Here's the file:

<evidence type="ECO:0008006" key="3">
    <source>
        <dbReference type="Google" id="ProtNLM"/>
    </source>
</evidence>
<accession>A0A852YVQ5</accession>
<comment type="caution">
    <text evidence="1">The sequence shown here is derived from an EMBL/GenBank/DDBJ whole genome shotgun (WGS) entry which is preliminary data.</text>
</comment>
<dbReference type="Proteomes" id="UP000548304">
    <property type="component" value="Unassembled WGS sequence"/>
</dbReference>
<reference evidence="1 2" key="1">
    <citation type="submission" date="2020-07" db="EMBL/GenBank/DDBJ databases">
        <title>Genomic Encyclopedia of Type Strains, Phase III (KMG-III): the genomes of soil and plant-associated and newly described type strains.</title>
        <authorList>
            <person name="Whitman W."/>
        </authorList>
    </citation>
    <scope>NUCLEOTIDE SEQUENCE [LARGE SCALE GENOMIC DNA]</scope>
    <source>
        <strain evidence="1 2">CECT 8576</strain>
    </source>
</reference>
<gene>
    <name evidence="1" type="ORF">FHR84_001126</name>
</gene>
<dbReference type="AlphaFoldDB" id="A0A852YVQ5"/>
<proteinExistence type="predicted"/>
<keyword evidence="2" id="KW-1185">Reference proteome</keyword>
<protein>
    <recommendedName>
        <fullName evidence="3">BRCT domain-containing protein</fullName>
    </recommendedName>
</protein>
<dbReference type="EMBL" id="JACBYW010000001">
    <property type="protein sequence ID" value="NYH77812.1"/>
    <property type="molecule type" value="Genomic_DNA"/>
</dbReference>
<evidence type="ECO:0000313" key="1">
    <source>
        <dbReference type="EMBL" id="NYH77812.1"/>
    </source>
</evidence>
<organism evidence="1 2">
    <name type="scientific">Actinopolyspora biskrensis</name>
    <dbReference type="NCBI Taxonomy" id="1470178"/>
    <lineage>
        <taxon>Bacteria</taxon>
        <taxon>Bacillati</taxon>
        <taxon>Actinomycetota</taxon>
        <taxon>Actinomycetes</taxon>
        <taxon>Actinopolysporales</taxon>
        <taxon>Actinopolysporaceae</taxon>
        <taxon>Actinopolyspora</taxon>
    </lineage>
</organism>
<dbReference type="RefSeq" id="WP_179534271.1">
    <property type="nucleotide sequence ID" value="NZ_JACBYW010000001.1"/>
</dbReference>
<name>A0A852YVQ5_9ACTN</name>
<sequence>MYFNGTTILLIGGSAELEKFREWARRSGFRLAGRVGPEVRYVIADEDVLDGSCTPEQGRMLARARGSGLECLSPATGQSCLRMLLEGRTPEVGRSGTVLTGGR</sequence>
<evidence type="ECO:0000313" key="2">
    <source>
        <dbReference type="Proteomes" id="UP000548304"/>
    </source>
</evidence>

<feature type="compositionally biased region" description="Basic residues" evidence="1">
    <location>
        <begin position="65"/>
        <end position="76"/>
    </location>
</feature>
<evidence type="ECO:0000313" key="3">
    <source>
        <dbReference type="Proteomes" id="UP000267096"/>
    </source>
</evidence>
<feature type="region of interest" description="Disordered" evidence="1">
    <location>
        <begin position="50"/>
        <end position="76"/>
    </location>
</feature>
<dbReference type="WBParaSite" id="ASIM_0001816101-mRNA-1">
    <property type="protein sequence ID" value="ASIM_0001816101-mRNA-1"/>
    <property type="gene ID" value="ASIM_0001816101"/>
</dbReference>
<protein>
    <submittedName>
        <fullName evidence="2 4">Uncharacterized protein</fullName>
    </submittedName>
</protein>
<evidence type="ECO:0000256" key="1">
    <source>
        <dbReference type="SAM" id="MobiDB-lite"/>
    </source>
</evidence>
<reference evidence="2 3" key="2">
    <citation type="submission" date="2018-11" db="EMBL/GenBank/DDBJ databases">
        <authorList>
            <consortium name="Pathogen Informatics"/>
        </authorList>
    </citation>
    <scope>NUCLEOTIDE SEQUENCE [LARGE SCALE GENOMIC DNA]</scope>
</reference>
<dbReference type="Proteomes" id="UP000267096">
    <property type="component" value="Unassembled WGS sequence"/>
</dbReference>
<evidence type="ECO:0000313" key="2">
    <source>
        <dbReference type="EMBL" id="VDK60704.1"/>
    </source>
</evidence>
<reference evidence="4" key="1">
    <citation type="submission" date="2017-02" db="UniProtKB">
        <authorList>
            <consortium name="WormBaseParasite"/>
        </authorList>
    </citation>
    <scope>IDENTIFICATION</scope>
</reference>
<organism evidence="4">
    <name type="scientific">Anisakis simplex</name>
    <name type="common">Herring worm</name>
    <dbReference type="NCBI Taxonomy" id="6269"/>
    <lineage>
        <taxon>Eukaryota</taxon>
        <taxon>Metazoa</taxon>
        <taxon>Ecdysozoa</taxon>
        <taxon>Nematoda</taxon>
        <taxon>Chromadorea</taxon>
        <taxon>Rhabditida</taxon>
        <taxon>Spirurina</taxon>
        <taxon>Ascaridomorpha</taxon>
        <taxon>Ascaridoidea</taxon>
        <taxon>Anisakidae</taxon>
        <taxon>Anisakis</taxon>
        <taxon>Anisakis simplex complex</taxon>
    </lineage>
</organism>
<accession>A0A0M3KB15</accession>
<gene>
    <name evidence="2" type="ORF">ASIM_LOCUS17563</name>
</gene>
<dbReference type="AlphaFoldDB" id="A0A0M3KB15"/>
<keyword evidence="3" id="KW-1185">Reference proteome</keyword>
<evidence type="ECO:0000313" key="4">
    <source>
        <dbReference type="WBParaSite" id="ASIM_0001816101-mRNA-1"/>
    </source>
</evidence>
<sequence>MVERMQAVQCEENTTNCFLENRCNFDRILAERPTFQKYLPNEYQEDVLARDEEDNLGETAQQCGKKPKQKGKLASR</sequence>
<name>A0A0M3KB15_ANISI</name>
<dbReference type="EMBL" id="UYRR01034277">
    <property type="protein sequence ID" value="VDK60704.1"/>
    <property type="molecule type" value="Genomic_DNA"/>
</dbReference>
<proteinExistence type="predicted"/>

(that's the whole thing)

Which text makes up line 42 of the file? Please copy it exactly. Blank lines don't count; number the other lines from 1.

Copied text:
        <dbReference type="EMBL" id="NYH77812.1"/>